Association Between Staff Experience and Effective Tuberculosis Contact Tracing in North Carolina, 2008–2009
Published Date:2016 Jan-Feb
Source:N C Med J. 77(1):37-44.
Pubmed Central ID:PMC4739735
Funding:CC999999/Intramural CDC HHS/United States
Effective investigation of tuberculosis (TB) contacts is essential for continued progress toward TB elimination. As the incidence of TB declines, staff experience will also decline. Little is known about the association between the experience level of public health TB staff and the quality of contact investigations.
Contact investigations involving fewer than 30 contacts during the period 2008–2009 were included in this analysis. Multivariable models were used to examine associations between staff TB experience (assessed by a standardized survey) and measures of contact investigation quality: time from case identification to contact identification and number of contacts identified per case investigated.
A total of 501 cases and 3,230 contacts met the inclusion criteria. Data were stratified by the number of cases in the county and whether the case was smear-positive or smear-negative. For contacts of smear-positive cases, greater staff experience was associated with more rapid contact identification both in counties with high case counts (hazard ratio [HR] = 2.43; 95% CI, 1.79–3.31) and in counties with low case counts (HR = 1.142; 95% CI, 0.95–1.37). However, for smear-negative cases, staff in counties with low case counts identified contacts more slowly as years of experience increased (HR = 0.82; 95% CI, 0.62–1.07). For contacts of smear-negative cases, more contacts (relative risk [RR] = 1.20; 95% CI, 1.07–1.35) were identified per case in high case-count counties (more than 20 cases during 2008–2009). Conversely, in low case-count counties, fewer contacts were identified per case (RR = 0.94; 95% CI, 0.82–1.08); however, this finding was not significant.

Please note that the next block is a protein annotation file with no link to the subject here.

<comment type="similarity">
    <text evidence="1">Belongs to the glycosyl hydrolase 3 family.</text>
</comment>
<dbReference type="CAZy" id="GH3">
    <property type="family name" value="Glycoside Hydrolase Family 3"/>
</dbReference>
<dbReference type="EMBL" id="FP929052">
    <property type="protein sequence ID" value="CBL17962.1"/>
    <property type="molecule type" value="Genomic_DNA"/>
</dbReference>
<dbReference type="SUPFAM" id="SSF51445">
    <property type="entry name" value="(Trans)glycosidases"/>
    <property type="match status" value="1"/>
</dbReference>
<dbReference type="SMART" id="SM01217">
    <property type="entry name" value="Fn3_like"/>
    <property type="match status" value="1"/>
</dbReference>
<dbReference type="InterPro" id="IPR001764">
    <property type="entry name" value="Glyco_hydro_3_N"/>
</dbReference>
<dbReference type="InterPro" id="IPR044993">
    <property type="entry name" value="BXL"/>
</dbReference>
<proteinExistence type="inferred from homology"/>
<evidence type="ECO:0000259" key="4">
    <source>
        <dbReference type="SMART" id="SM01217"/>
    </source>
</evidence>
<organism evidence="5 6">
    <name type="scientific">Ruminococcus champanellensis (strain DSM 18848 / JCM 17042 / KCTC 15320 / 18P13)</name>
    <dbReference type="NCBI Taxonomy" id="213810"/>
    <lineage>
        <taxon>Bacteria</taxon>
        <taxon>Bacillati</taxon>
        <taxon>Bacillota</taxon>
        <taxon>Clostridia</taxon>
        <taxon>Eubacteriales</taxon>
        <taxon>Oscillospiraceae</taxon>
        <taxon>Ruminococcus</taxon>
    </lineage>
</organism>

Speed of identification and number of contacts are imperfect surrogates for the most important outcome of contact investigations—that is, the rapid identification and treatment of infected contacts.
More TB experience was associated with more rapid and thorough TB contact investigations. Retaining experienced staff and mentoring staff new to case management should be high priorities for TB control programs.
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